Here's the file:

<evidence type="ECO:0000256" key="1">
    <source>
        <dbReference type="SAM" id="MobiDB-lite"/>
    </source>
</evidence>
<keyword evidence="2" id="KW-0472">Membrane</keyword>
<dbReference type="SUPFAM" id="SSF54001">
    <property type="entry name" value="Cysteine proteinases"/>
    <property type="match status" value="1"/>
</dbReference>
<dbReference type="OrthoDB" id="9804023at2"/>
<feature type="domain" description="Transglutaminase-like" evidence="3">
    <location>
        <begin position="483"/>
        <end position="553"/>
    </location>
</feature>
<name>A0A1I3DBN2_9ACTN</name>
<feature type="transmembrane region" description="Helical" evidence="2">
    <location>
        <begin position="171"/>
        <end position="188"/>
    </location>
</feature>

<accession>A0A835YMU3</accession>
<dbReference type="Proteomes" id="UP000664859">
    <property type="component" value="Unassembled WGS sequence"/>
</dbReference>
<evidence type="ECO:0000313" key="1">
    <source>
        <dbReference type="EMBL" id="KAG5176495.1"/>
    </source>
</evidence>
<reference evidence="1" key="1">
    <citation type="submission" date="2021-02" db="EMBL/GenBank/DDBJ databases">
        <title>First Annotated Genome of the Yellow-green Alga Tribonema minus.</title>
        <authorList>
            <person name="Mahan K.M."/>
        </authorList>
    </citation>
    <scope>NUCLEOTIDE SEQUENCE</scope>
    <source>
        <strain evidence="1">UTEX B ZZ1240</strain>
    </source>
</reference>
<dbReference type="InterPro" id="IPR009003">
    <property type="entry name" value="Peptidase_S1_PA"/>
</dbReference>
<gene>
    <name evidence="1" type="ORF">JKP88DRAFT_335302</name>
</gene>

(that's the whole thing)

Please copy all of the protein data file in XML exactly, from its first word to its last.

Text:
<evidence type="ECO:0000256" key="1">
    <source>
        <dbReference type="SAM" id="MobiDB-lite"/>
    </source>
</evidence>
<keyword evidence="2" id="KW-0472">Membrane</keyword>
<dbReference type="SUPFAM" id="SSF54001">
    <property type="entry name" value="Cysteine proteinases"/>
    <property type="match status" value="1"/>
</dbReference>
<dbReference type="OrthoDB" id="9804023at2"/>
<feature type="domain" description="Transglutaminase-like" evidence="3">
    <location>
        <begin position="483"/>
        <end position="553"/>
    </location>
</feature>
<name>A0A1I3DBN2_9ACTN</name>
<feature type="transmembrane region" description="Helical" evidence="2">
    <location>
        <begin position="171"/>
        <end position="188"/>
    </location>
</feature>

<accession>A0A835YMU3</accession>
<dbReference type="Proteomes" id="UP000664859">
    <property type="component" value="Unassembled WGS sequence"/>
</dbReference>
<evidence type="ECO:0000313" key="1">
    <source>
        <dbReference type="EMBL" id="KAG5176495.1"/>
    </source>
</evidence>
<reference evidence="1" key="1">
    <citation type="submission" date="2021-02" db="EMBL/GenBank/DDBJ databases">
        <title>First Annotated Genome of the Yellow-green Alga Tribonema minus.</title>
        <authorList>
            <person name="Mahan K.M."/>
        </authorList>
    </citation>
    <scope>NUCLEOTIDE SEQUENCE</scope>
    <source>
        <strain evidence="1">UTEX B ZZ1240</strain>
    </source>
</reference>
<dbReference type="InterPro" id="IPR009003">
    <property type="entry name" value="Peptidase_S1_PA"/>
</dbReference>
<gene>
    <name evidence="1" type="ORF">JKP88DRAFT_335302</name>
</gene>